• Clinical science

Atrioventricular block (Heart block)

Summary

Atrioventricular block (AV block) is characterized by an interrupted or delayed conduction between the atria and the ventricles. AV blocks are divided into three different degrees depending on the extent of the delay or interruption. First-degree blocks are identifiable on ECG by a prolonged PR interval. Most patients with first-degree block are asymptomatic, and the condition is usually an incidental finding. Second-degree AV blocks are further divided into two different subtypes. Mobitz type I, or Wenckebach, blocks exhibit a progressive prolongation of the PR interval that culminates in a non-conducted P wave (“dropped beat”). Most patients with Mobitz type I blocks are asymptomatic. The Mobitz type II block generates dropped QRS complexes at regular intervals (e.g. 2:1, 3:1, or 3:2), often leading to bradycardia. Symptoms of patients with Mobitz type II block range from fatigue to dyspnea, chest pain, and/or syncope. This fixed second-degree block frequently progresses to a third-degree block. A third-degree AV block involves total interruption of the electrical impulse between the atria and ventricles. The complete absence of conduction results in a ventricular escape mechanism, which may be dangerously slow and result in life-threatening bradycardia or Stokes-Adams attacks. Therefore, a third-degree AV block is an absolute indication for pacemaker placement.

Etiology

References:[1][2]

First-degree AV block

Definition

Characteristics

  • May be found in healthy individuals, e.g., in athletes with vagal tone
  • Usually asymptomatic
  • Often discovered incidentally on ECG

Treatment

  • Clinical assessment for underlying diseases (e.g., structural heart diseases, electrolyte imbalances)
  • Usually no specific treatment necessary
  • Follow-ups to evaluate progression of the disease
  • Pacemaker
    • If the patient also exhibits wide QRS complexes on ECG → identify the level of AV block (within or below the bundle of His) using intracardiac electrogram → if conduction time from the bundle of His to the ventricles is > 100 ms: pacemaker placement
    • Patients with neuromuscular disease (e.g., Kearns-Sayre syndrome, myotonic muscular dystrophy)
    • Symptomatic patients: unpleasant awareness of the heartbeat due to loss of atrioventricular synchrony (pacemaker syndrome)

References:[3][4][5]

Second-degree AV block

Mobitz type I/Wenckebach

Definition

  • Progressive lengthening of the PR interval until a beat is dropped; regular atrial impulse does not reach the ventricles (a normal P wave is not followed by a QRS-complex)
  • Rate of SA node > heart rate; mostly regular rhythm separated by short pauses, which may lead to bradycardia

Symptoms/clinical findings

  • Usually asymptomatic
  • May present with symptoms of reduced cardiac output, resulting in hypoperfusion (e.g., dizziness, syncope; ) and bradycardia
  • Irregular pulse

Treatment

  • Asymptomatic patients
    • Clinical assessment for underlying diseases (e.g., structural heart diseases, electrolyte imbalances)
    • Usually no specific treatment necessary
    • Follow-ups (ECG and cardiac monitoring; ) to evaluate progression of the disease
  • Symptomatic patients
    • Hemodynamically stable
      • Monitoring with transcutaneous pacing pads
      • If symptoms not reversible → placement of a permanent pacemaker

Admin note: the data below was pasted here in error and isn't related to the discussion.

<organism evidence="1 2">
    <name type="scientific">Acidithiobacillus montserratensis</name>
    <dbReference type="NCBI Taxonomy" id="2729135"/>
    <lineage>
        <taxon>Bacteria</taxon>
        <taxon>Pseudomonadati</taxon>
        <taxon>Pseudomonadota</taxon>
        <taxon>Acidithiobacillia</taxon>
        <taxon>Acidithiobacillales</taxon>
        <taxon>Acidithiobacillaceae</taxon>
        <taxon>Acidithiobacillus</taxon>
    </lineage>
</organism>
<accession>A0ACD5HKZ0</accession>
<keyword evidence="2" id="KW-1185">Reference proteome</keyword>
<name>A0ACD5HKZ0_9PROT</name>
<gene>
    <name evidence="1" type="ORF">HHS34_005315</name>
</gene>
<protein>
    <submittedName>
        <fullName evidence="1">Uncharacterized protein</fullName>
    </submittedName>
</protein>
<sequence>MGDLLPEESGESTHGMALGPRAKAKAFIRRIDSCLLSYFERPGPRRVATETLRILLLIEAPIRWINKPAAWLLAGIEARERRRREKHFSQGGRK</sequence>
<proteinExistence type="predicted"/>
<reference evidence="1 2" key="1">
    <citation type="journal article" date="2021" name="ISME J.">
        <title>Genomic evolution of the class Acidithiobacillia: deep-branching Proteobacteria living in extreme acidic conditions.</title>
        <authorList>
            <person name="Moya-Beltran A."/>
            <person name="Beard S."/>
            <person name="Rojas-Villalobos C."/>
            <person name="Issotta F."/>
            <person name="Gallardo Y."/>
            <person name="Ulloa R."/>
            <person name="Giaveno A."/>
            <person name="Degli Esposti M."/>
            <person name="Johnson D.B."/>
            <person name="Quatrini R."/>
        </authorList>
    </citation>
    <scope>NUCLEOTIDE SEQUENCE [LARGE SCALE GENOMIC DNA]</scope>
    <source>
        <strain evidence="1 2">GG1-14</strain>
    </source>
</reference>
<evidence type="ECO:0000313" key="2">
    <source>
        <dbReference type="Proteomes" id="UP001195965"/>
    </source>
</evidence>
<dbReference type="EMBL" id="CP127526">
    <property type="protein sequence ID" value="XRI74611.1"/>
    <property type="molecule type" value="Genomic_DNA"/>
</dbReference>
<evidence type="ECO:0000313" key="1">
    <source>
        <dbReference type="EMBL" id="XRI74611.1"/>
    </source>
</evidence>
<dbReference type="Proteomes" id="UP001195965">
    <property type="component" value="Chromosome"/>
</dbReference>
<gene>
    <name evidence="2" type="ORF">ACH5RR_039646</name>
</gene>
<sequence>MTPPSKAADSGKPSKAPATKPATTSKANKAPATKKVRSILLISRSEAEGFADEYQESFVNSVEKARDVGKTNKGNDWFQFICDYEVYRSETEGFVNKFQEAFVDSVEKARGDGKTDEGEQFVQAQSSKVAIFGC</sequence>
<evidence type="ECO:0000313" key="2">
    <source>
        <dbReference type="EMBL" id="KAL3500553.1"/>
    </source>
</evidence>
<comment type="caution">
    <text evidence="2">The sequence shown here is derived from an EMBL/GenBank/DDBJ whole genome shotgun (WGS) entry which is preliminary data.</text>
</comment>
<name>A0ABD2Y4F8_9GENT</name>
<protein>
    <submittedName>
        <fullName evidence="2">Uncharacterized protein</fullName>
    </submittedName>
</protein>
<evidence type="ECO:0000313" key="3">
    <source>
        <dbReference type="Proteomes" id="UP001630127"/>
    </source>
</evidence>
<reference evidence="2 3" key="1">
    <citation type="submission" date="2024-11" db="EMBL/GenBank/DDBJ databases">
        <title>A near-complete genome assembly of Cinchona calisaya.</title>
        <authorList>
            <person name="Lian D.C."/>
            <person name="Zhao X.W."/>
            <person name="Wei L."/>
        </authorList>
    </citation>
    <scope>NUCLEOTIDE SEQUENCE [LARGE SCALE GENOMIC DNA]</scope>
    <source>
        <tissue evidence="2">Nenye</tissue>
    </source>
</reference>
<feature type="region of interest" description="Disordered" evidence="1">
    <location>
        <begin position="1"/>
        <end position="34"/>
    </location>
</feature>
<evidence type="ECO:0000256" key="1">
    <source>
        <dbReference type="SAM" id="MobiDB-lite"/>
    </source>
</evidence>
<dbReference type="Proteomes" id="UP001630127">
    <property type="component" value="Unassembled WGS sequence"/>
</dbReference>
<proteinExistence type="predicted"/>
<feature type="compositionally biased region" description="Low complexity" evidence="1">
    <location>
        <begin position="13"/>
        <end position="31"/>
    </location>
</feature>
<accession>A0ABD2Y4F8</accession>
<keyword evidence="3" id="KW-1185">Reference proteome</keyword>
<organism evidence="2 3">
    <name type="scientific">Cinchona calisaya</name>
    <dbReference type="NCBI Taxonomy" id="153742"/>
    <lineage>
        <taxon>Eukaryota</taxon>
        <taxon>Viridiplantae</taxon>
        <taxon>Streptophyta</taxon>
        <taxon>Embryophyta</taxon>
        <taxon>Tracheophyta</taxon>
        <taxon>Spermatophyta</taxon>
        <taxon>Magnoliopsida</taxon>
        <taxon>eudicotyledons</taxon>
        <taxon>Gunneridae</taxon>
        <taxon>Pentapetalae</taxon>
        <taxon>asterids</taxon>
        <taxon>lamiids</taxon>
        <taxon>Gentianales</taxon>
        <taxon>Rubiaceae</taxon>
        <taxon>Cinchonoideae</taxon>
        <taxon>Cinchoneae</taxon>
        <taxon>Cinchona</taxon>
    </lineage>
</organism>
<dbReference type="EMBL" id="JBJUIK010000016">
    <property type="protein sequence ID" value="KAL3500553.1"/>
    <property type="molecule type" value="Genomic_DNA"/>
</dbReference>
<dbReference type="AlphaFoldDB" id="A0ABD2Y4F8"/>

• Hemodynamically unstable

Mobitz type II

Definition

  • Single or intermittent non-conducted P waves without QRS complexes
  • The PR interval remains constant.
  • The conduction of atrial impulses to the ventricles follows regular patterns:
    • 2:1 block: regular AV block that inhibits conduction of every other atrial depolarization (P wave) to the ventricles (heart rate = ½ SA node rate)
    • 3:1 block: regular AV block with 3 atrial depolarizations but only 1 atrial impulse that reach the ventricles (heart rate = ⅓ SA node rate)
    • 3:2 block: regular AV block with 3 atrial depolarizations but only 2 atrial impulses that reach the ventricles (heart rate = ⅔ SA node rate)

Symptoms/clinical findings

Treatment

  • Hemodynamically stable patients:
    • Monitoring with transcutaneous pacing pads
    • Clinical assessment for underlying diseases (e.g., structural heart diseases, electrolyte imbalances)
    • If symptoms are not reversible → placement of a permanent pacemaker
  • Hemodynamically unstable patients:

The second-degree AV block Mobitz type II may progress to a third-degree block and is an unstable condition that requires monitoring and treatment!
References:[1][4][6][7]

Third-degree AV block

Definition

  • Third-degree AV block is a complete block with no conduction between the atria and ventricles.
  • On ECG, P waves and QRS complexes have their own regular rhythm but bear no relationship to each other (AV dissociation).
  • A ventricular escape mechanism is generated by sites that are usually located near the AV node or near the bundle of His.
  • Sudden onset of a third-degree AV block results in asystole, which lasts until the ventricular escape mechanism takes over. This asystole may lead to Stokes-Adams attacks.

Symptoms/clinical findings

Symptoms depend on:

  • Rate of ventricular escape mechanism
    • Bradycardia (< 40 bpm) with cerebral hypoperfusion (fatigue, irritability, apathy, dizziness, syncope, cognitive impairment), heart failure, dyspnea
  • Length of asystole

Treatment

  • Hemodynamically stable patients:
    • Monitoring with transcutaneous pacing pads
    • Clinical assessment for underlying diseases (e.g., structural heart diseases, electrolyte imbalances)
    • No reversible causes → placement of a permanent pacemaker
  • Hemodynamically unstable patients:
    • Temporary transcutaneous or transvenous cardiac pacing

References:[8][9]